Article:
There’s not much life along Nevada’s Highway 50. In 1986, Life magazine dubbed this stretch “The Loneliest Road in America.” My buddy Bill highly recommended that I forego the niceties of I-80 and travel along 50 West from Utah to California instead. Why not? I wasn’t in a hurry. I had my VW van for camping (camp set-up pictured at right). And if anything bad happened…well, I didn’t consider it much, as I don’t think I really knew how desolate this portion of asphalt would be. As it turned out, I drove for long stretches without seeing any other vehicles; cell phone coverage didn’t exist for miles (gasp—the horror!), and mechanical assistance was way out of reach for most of this journey, should I have needed it.
Only a few towns even dot this stretch of road. From Fallon, NV to Delta, UT, there are three towns in 409 miles: Austin, Eureka, and Ely. I paid $10 to camp in my van in the parking lot of a Baptist church in Austin, after downing a meatloaf dinner platter (no grocery store to be found).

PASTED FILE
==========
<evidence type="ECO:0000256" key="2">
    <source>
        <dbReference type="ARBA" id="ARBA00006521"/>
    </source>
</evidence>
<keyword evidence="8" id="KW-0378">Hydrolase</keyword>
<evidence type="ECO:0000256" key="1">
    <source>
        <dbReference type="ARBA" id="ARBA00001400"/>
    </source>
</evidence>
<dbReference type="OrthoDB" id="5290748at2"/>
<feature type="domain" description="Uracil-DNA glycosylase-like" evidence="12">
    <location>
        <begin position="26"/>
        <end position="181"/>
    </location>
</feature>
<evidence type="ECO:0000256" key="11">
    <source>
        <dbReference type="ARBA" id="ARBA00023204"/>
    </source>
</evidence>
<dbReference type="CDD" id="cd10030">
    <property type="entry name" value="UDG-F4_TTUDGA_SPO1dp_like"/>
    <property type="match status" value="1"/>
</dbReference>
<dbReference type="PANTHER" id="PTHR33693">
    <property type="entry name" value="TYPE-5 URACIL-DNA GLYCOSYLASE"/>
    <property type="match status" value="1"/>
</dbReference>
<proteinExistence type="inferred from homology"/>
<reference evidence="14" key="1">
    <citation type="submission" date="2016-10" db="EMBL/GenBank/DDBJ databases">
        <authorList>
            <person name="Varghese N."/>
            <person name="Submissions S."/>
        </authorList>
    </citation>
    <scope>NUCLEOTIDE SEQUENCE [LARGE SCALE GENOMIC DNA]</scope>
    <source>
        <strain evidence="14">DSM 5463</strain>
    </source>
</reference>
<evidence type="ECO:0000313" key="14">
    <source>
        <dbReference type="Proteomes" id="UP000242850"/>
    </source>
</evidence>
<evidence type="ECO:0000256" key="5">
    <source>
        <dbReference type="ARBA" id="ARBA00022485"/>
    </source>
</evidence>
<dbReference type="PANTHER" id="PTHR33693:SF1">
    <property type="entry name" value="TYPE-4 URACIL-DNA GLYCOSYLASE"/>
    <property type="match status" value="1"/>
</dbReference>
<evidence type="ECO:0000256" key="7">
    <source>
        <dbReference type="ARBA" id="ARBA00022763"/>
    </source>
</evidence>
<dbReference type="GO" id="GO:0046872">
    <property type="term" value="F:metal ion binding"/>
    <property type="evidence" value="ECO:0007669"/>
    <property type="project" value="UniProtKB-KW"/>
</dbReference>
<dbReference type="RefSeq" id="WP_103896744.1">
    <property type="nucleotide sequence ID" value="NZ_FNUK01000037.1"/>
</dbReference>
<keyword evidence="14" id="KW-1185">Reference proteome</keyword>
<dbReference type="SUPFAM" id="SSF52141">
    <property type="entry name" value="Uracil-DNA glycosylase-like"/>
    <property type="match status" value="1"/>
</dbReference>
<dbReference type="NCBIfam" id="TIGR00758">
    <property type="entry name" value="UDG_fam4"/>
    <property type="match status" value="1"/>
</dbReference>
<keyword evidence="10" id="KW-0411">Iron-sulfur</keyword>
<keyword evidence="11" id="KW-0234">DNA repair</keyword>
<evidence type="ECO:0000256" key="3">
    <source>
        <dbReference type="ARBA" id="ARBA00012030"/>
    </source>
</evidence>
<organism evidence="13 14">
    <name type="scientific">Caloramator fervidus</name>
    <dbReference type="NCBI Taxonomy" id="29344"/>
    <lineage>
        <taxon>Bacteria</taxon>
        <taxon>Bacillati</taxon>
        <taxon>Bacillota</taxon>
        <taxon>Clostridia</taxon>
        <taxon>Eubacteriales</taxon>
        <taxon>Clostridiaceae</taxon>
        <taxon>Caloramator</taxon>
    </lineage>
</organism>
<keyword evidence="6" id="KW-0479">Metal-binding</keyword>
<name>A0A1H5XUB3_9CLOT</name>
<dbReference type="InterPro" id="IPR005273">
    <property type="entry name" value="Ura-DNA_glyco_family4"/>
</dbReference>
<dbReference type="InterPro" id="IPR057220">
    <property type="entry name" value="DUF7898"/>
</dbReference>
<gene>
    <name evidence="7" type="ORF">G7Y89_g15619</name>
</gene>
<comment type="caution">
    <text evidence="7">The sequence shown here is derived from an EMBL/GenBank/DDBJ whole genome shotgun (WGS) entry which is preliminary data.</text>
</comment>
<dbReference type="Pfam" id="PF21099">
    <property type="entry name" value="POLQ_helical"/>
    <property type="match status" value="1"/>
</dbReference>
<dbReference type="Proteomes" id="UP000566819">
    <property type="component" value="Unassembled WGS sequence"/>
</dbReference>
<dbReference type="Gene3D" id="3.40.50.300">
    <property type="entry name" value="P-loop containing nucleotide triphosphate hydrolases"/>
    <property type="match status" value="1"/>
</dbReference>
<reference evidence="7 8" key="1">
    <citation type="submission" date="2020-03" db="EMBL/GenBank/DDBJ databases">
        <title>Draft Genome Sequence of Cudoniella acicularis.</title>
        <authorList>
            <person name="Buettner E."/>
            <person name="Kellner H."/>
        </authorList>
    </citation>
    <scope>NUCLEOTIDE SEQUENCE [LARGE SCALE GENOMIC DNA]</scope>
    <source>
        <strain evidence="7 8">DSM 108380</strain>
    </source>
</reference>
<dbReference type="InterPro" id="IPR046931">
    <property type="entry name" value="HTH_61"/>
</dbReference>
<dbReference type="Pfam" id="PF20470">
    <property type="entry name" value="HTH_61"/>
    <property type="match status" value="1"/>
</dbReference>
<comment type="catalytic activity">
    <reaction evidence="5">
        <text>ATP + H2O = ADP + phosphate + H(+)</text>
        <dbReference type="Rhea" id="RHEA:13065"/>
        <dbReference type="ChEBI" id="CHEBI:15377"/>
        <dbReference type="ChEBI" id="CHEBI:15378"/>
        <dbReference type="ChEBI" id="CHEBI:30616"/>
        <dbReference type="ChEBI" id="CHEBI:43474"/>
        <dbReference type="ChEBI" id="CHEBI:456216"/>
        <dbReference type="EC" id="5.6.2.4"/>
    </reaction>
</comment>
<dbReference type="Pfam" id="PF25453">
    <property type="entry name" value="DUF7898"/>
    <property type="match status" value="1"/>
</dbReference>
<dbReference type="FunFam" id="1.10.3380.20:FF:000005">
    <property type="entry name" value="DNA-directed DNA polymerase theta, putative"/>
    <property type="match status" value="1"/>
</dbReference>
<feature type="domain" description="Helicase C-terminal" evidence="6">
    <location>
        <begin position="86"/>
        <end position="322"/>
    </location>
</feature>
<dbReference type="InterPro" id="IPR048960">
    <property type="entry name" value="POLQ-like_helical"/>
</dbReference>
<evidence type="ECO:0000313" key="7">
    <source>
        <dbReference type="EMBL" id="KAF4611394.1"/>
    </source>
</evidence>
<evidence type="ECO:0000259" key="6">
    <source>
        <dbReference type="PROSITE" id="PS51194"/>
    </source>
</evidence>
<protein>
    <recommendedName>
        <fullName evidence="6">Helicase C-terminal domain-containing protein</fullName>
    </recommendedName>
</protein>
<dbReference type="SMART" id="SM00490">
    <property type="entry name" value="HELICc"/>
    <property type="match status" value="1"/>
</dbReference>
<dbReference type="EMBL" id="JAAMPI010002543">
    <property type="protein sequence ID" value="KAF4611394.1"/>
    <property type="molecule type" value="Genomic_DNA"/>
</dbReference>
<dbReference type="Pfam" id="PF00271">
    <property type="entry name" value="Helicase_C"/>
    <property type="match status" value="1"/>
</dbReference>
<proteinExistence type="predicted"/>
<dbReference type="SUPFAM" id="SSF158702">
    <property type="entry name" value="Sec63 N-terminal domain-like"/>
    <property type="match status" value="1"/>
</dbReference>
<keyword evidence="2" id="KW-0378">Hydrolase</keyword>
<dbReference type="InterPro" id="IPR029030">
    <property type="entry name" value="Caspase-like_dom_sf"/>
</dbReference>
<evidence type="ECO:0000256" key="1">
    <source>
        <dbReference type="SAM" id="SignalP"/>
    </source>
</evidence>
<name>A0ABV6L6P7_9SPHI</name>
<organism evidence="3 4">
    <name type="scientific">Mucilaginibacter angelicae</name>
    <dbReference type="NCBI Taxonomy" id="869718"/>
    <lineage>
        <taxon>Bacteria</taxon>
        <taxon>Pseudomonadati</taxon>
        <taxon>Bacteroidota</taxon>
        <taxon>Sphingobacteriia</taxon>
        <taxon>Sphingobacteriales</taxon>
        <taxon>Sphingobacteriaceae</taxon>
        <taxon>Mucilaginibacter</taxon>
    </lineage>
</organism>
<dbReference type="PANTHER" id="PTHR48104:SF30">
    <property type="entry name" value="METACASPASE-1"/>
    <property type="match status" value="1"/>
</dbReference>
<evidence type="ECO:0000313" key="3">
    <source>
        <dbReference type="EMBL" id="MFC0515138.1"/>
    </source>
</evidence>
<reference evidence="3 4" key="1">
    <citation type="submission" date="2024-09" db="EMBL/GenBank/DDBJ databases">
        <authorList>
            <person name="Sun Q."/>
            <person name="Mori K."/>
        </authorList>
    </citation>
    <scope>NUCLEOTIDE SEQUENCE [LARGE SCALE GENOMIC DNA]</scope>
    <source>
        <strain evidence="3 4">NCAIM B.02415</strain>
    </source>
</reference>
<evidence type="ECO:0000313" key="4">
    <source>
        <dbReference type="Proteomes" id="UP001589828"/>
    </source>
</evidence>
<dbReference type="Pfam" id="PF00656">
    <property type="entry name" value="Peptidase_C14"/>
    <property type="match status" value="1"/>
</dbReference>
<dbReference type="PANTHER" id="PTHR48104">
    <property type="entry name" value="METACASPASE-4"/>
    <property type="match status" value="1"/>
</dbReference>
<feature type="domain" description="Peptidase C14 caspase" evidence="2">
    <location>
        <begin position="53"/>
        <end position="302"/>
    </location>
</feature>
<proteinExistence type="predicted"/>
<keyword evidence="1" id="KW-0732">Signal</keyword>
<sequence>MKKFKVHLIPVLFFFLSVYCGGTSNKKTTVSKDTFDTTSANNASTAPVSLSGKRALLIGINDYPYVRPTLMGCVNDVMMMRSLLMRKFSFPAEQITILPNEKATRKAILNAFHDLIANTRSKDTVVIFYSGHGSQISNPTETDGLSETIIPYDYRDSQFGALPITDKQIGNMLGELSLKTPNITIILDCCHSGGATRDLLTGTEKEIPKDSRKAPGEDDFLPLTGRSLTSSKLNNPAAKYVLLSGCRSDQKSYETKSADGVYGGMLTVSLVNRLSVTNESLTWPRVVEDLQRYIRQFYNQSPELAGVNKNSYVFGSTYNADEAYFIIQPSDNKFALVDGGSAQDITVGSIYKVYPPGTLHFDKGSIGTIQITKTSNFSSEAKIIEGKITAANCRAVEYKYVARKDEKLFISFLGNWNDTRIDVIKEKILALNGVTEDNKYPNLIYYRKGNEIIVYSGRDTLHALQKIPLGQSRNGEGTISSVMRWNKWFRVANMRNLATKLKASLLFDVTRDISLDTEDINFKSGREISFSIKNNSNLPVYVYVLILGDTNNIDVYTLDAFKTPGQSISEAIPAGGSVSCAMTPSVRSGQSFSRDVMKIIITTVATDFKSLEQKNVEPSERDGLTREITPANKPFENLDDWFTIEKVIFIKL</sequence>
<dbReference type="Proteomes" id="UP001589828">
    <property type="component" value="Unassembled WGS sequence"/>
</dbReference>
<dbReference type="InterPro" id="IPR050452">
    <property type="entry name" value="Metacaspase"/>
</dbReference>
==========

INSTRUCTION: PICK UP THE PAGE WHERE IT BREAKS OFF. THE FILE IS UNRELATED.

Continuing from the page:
The lady at the diner told me that I might be able to find some breakfast the next morning at a little outpost down the road: Middlegate Station.
I saw Middlegate Station signposted from the road and then turned left, squinting to see what was really out there. Moments later, I pulled up to the main washed-out wooden structure and walked onto the porch, where this friendly sign greeted me:
I found some breakfast inside: powdered donuts and coffee. The place had a roadhouse-kind-of-feel, with a bar and a sizzling grill just waiting to fry up some eggs and bacon. I took my travel mug of coffee outside to get a better look around.
Middlegate Station is definitely a gas station, in addition to a greasy breakfast joint and a bar. And, as far as I know, that pay phone still works. Behind the pay phone is a stretch of hotel rooms…they go for $30 a night, with special trucker rates.
Middlegate Station was once an overland stage station used by the Pony Express, and it remains along the first highway paved coast-to-coast across the U.S. I can’t think of many reasons why a person would want to drive this stretch of road, but Middlegate Station was one of the most curious places I came across on this journey, and if I hadn’t been so grease-logged from the previous night’s meatloaf dinner, I would have stayed longer and had some eggs and bacon (instead of the donuts? Go figure).